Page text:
In English, many things are named after a particular country – but have you ever wondered what those things are called in those countries?
1horquilla (de moño) femininebefore noun hairpin turn / curve (US) or (British) bend — curva muy cerrada feminine
- When she returned, she pulled a hairpin out of her hair.
- Spark some interest with an ornate hairpin, barrette or ponytail holder like these 24k gold-dipped pieces.
- This is a holiday hairstyle where decorative hairpins are a must!
- Vivian was a person whom matched her status - her sparkly brown hair was awash with blue star-shaped hairpins and her deep, black eyes were rimmed by a purple coloring that sparkled like stars when light reflected off it.
- She has short hair with bangs and a black hairpin always tucking her hair on the left.
- She took a hairpin out of ponytail and pried off a tile on the wall with it, revealing a small code pad.
- Women can't use hairpins to keep their hair together; it's too painful.
- One of the women was carrying in drastically colorful clothes, while the other a box of hairbrush with some hairpins.
- There are also heroines who arrive on stage without any hairpins at all (the hair is down).
- I went over to the mirror, grabbed a few hairpins, and proceeded to wrestle my hair into a recognizable state.
- They had several hairpins in their hair, inconspicuous objects, which they would use to pick the easier locks.
- I pulled two hairpins from my thick hair as it fell down, still tied back by a black ribbon.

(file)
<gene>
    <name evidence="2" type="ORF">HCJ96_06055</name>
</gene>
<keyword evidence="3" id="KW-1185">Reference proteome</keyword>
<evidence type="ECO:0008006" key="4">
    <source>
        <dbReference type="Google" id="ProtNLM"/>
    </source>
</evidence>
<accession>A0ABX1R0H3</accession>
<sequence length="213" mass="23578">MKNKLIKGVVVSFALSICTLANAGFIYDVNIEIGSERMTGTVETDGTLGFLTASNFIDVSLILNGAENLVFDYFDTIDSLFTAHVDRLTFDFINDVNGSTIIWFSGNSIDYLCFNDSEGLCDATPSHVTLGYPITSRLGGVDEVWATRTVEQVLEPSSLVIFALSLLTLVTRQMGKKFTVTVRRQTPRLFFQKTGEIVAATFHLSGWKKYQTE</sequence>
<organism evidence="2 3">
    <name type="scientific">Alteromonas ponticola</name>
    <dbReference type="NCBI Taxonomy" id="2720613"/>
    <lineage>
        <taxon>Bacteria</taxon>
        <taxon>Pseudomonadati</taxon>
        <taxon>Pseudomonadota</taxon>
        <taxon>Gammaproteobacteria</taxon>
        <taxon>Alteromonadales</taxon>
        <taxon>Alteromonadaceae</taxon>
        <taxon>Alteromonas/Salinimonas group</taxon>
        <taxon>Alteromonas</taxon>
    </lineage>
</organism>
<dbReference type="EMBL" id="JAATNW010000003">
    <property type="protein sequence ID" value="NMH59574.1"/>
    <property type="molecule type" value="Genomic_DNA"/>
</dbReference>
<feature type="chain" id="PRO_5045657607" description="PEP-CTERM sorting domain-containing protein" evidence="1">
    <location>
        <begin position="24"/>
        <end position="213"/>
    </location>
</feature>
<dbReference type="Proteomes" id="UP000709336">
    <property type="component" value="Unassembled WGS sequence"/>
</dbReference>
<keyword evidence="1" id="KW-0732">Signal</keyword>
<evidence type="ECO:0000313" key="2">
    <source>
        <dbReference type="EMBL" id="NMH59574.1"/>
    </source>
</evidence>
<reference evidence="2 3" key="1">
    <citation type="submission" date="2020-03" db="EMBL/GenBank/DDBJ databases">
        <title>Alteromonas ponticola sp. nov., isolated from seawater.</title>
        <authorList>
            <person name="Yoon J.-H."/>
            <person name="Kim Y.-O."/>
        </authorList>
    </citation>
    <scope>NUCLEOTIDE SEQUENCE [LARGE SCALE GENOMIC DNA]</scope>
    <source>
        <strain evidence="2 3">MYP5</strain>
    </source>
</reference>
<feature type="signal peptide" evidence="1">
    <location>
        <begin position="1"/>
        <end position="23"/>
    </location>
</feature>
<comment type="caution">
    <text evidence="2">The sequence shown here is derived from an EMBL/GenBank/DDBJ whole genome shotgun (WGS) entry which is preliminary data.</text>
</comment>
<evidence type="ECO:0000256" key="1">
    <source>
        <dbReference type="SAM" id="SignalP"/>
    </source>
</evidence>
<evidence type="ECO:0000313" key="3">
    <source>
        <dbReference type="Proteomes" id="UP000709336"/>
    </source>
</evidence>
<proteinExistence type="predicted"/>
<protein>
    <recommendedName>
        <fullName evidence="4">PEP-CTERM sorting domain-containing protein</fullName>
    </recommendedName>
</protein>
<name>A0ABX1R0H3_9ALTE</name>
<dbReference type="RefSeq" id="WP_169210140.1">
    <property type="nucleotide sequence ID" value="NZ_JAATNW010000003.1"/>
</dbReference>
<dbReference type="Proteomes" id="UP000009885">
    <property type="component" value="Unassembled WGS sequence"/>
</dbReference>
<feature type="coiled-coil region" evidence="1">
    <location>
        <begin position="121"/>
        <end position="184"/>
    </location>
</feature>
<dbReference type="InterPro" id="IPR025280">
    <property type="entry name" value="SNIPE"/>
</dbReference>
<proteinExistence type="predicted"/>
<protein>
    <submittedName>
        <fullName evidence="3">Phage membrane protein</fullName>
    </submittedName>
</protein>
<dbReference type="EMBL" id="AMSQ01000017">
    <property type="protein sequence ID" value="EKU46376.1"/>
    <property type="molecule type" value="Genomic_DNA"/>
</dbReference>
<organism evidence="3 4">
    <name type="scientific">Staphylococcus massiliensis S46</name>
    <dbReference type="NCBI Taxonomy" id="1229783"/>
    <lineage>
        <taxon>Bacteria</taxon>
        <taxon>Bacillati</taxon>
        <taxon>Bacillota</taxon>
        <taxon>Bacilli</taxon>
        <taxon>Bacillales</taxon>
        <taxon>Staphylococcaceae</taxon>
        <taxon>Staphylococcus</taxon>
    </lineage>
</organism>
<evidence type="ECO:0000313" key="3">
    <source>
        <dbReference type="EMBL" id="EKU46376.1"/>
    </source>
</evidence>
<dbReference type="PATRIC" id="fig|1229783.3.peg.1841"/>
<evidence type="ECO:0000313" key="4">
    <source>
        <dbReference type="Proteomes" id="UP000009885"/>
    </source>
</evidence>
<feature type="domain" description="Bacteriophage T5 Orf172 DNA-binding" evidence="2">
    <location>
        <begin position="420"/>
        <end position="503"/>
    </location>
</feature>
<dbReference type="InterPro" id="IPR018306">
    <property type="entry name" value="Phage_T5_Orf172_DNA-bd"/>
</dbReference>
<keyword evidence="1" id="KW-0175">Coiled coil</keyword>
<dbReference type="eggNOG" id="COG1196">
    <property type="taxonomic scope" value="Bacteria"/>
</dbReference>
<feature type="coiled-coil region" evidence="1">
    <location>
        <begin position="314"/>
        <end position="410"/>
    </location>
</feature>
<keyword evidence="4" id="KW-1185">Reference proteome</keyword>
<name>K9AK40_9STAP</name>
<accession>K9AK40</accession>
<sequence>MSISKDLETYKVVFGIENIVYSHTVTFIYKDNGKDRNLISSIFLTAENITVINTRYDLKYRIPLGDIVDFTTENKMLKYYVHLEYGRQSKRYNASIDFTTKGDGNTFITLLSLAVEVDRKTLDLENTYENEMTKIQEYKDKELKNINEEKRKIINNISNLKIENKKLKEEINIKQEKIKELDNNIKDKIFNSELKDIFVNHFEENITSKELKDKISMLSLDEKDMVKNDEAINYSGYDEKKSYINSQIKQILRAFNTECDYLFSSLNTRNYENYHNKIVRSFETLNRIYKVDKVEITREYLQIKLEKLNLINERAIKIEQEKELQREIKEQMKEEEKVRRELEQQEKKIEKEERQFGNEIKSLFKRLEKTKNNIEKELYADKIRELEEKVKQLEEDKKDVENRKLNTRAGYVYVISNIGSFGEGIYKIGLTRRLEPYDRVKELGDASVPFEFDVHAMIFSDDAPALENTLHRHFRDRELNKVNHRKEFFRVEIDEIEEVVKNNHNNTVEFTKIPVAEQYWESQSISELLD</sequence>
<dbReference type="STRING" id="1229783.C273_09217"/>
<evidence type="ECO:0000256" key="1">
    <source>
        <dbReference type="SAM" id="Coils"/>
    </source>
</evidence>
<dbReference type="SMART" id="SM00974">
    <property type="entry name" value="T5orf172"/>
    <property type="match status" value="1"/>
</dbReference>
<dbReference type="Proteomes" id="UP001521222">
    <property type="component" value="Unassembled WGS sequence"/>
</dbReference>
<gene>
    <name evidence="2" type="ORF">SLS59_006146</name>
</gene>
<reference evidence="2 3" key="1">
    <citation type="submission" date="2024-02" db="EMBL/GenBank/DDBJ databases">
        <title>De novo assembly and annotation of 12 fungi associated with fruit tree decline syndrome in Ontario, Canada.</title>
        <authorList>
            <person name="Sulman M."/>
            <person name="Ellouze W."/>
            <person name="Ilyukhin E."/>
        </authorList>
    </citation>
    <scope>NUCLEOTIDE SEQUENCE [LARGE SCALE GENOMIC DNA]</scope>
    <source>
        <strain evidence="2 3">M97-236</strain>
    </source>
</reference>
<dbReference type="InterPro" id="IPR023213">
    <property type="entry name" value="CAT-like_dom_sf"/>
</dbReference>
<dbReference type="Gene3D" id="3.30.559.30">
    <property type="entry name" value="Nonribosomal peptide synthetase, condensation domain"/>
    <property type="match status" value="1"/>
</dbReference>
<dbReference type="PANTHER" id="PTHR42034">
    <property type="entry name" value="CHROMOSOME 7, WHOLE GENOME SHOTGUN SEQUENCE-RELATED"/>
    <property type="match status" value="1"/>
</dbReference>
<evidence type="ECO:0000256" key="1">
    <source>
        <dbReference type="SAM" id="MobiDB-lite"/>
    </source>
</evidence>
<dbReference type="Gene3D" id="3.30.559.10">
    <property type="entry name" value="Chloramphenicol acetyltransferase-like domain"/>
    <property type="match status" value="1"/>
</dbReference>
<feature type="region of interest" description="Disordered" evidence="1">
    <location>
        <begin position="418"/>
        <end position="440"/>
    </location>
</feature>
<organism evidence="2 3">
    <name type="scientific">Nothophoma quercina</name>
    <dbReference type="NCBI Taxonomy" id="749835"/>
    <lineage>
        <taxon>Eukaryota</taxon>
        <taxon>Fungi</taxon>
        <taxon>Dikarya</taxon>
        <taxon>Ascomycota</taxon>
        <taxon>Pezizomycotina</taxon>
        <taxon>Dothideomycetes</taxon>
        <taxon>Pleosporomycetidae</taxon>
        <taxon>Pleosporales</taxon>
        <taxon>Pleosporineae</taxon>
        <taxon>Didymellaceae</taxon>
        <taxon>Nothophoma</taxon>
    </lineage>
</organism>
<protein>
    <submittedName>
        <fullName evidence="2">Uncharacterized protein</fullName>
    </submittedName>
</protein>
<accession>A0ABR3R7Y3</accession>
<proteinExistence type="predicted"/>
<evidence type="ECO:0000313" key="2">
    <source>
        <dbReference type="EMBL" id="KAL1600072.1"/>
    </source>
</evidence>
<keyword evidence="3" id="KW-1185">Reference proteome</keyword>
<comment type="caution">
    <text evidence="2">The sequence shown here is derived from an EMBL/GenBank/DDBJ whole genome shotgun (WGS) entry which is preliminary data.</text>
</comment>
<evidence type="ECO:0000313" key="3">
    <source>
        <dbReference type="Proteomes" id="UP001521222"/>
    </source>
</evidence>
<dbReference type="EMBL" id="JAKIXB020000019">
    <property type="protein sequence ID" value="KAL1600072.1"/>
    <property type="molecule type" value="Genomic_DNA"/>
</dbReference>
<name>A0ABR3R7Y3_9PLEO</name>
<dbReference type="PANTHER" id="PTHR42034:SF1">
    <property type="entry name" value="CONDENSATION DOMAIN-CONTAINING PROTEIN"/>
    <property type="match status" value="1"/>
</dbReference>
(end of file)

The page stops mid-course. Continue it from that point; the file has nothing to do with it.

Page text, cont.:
- Visibly shaken, perhaps by the overt sexual connotations of the kiss, Viola appears in the next shot with her apparel in disarray: Her blouse hangs loosely, and strands of her hair have slipped free of their binding hairpins.
- ‘Could you- ‘she started to say but I was already reaching out and pulling the hairpins out of her hair.
- When they had all left, I took a hairpin out of my hair and fiddled with the lock.
- This will sound very odd, but could you tell me… is there any other way than hairpins that a lady might put her hair up?
- She pulls the hairpins free and lets her hair fall.
- At the door, Laura pulls a hairpin out of her hair and sticks it into the lock.
- When she first met her future husband in 1962 they'd drive round the countryside in his low-slung Mini Cooper, ‘which used to judder the hairpins out of my hair, causing my lacquered beehive to collapse’.
- Girls would not be allowed to coil up their hair with hairpins unless they were married; if she did so her husband and parents-in-law would look down upon her because she hadn't followed the rules for women's behavior.
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